Forced to Choose
Inventor of the birth-control pill, dramaturge and
science-in-fiction author of Cantor's Dilemma, The Bourbaki
Gambit and others
As a teenager, I was influenced by a book that has also influenced
several other budding scientists such as Joshua Lederberg, a very
romanticized or even glamorized account of medical research: Paul de
Kruif's Microbe Hunters. And as a budding graduate student,
just out of college at age 19, Louis Fieser's Chemistry of
Natural Products Related to Phenanthrene (a few years later
reissued under the title Steroids and co-published with his
wife, Mary Fieser) made an indelible impression on me. That is what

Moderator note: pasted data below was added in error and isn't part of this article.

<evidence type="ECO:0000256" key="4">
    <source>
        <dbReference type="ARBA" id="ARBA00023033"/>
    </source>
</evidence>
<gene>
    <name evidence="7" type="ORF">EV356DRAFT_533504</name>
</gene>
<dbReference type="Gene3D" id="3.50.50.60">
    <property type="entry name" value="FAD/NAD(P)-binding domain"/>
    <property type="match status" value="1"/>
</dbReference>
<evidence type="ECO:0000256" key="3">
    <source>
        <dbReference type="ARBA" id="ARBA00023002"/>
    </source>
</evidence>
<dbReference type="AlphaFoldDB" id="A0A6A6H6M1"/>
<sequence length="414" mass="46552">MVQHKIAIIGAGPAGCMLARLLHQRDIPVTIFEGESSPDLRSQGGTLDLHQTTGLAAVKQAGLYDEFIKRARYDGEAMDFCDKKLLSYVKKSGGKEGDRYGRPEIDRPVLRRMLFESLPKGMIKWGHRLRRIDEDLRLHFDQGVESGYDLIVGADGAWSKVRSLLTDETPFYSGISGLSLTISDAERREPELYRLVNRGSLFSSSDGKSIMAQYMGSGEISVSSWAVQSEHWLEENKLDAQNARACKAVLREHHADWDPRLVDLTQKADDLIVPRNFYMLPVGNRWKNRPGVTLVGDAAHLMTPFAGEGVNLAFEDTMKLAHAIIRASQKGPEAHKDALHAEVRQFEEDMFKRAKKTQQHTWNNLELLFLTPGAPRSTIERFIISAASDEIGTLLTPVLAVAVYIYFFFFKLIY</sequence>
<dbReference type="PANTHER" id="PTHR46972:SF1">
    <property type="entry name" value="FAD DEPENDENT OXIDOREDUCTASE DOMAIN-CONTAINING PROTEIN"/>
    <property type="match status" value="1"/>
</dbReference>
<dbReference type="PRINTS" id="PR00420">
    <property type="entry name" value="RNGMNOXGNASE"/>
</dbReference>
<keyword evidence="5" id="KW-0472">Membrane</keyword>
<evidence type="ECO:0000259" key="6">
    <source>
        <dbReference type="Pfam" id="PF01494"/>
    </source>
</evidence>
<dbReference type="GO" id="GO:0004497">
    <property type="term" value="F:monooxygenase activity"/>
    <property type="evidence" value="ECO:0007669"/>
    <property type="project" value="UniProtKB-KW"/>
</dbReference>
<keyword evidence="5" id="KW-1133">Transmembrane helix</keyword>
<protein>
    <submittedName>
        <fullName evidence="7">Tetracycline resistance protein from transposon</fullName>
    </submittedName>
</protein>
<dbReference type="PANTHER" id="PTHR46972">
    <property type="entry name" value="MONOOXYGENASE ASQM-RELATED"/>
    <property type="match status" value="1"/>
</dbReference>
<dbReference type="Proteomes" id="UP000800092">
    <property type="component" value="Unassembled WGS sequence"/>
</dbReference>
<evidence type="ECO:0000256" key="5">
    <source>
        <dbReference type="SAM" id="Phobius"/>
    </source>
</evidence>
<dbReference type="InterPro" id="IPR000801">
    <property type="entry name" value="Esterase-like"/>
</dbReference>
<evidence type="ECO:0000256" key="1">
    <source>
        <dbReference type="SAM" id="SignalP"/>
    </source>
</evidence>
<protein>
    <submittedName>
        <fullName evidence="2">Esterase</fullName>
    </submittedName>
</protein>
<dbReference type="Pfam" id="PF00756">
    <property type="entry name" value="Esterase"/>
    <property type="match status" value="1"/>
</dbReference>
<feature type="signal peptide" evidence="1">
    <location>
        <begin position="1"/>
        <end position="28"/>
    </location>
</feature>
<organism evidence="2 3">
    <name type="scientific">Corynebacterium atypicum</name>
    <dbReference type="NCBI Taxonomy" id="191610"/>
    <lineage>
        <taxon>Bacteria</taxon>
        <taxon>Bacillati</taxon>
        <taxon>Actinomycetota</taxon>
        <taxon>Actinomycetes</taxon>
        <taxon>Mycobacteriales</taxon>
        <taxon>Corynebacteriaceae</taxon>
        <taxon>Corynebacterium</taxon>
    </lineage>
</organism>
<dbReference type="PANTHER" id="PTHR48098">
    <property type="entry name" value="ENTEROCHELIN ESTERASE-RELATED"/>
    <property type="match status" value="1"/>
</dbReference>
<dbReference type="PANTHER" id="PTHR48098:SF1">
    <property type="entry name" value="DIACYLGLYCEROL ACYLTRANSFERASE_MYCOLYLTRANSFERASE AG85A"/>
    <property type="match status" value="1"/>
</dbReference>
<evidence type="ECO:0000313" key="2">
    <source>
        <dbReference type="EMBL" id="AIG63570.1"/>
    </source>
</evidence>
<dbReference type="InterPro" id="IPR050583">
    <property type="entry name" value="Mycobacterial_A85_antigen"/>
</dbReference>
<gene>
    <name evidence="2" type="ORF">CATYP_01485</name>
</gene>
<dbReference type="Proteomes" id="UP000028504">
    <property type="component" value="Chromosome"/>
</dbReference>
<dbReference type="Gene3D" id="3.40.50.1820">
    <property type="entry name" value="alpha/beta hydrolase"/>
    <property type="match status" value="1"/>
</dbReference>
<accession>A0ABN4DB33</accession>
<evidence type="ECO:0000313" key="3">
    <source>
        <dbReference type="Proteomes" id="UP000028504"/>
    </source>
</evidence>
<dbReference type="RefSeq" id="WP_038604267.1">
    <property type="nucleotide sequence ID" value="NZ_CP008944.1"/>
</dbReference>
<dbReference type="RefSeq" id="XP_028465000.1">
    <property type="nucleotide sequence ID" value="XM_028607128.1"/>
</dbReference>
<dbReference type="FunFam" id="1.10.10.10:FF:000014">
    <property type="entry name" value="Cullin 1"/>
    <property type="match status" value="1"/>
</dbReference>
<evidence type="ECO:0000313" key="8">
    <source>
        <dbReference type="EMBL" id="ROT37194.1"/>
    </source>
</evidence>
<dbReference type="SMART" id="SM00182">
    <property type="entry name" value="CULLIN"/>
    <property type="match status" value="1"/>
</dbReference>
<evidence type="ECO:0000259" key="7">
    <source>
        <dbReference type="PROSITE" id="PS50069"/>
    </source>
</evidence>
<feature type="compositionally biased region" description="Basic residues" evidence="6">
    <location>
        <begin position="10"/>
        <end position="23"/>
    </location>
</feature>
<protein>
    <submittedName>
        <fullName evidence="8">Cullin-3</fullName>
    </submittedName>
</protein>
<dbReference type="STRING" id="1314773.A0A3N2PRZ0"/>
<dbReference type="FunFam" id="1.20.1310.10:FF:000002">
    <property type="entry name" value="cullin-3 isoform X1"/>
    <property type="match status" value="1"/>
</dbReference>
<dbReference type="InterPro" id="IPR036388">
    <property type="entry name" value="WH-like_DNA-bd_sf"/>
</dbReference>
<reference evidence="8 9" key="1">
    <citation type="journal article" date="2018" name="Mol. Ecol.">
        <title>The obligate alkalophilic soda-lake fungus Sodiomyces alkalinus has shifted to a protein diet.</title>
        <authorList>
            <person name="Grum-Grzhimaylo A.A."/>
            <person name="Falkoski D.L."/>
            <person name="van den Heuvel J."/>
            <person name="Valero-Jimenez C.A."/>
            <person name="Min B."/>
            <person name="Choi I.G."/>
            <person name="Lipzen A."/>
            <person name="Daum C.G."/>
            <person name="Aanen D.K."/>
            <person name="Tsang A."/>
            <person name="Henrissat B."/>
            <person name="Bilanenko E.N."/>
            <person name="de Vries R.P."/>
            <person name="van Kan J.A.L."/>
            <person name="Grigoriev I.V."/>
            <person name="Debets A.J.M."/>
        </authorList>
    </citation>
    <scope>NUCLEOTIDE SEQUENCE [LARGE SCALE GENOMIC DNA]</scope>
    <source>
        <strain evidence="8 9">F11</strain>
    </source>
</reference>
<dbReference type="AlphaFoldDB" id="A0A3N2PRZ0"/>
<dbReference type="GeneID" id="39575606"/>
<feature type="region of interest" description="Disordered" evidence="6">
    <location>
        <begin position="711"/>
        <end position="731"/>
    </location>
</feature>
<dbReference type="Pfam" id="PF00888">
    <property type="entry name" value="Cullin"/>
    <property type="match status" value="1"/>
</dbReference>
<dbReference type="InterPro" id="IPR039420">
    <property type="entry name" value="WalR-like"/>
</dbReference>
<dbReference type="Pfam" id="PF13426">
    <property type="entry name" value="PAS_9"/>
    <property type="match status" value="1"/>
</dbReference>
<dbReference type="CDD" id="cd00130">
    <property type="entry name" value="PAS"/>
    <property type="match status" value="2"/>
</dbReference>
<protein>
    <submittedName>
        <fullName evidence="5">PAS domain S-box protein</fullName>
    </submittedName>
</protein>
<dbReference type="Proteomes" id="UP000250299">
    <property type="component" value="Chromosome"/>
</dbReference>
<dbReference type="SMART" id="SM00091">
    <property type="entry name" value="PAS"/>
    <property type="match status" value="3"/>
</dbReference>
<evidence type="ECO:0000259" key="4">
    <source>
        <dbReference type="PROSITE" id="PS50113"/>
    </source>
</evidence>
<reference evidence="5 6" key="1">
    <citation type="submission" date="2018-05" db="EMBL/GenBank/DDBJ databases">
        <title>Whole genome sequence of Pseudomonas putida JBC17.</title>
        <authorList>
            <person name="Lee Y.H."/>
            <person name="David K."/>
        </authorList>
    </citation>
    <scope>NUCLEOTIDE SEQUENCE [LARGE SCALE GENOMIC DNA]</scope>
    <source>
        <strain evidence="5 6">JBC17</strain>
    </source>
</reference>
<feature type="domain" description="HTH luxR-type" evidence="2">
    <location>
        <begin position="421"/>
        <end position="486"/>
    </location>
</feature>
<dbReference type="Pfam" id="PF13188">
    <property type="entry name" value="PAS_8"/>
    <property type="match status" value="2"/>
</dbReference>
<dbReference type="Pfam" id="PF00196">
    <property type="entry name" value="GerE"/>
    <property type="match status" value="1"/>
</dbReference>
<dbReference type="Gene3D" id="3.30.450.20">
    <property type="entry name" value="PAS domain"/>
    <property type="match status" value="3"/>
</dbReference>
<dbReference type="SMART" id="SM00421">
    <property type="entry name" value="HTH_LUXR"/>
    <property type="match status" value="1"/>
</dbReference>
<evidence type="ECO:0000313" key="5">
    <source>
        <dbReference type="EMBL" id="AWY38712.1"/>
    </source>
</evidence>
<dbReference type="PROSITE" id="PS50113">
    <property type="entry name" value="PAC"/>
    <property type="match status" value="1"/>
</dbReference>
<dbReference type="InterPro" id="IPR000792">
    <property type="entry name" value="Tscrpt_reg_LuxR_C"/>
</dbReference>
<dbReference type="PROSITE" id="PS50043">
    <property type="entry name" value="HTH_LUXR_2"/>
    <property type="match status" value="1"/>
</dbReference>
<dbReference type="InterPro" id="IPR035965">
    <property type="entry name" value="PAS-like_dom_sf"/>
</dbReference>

caused me to choose a Ph.D. supervisor at the University of
Wisconsin who was active in steroid chemistry, and I have
subsequently pursued research in that field for 40 or more years!
In the area of fiction, again as a teenager who had just arrived as
a refugee in the USA, I adored the early novels of Arthur
Koestler (starting with The Gladiators, which few people
know and which came out before his famous Darkness at Noon)
and especially of Aldous Huxley (Chrome Yellow, Eyeless in Gaza,
Antic Hay, Time Must Have a Stop and Brave New World).
And in my autobiography (The Pill, Pygmy Chimps, and Degas'
Horse), you will find no less than five entries to Huxley in
the index. One records a personal experience with mescaline based on
his Doors of Perception. Another demonstrates my pleasure
at having discovered that the terminology "the pill" was
really coined by Huxley in Brave New World
Revisited—something that nobody else seems to have realized.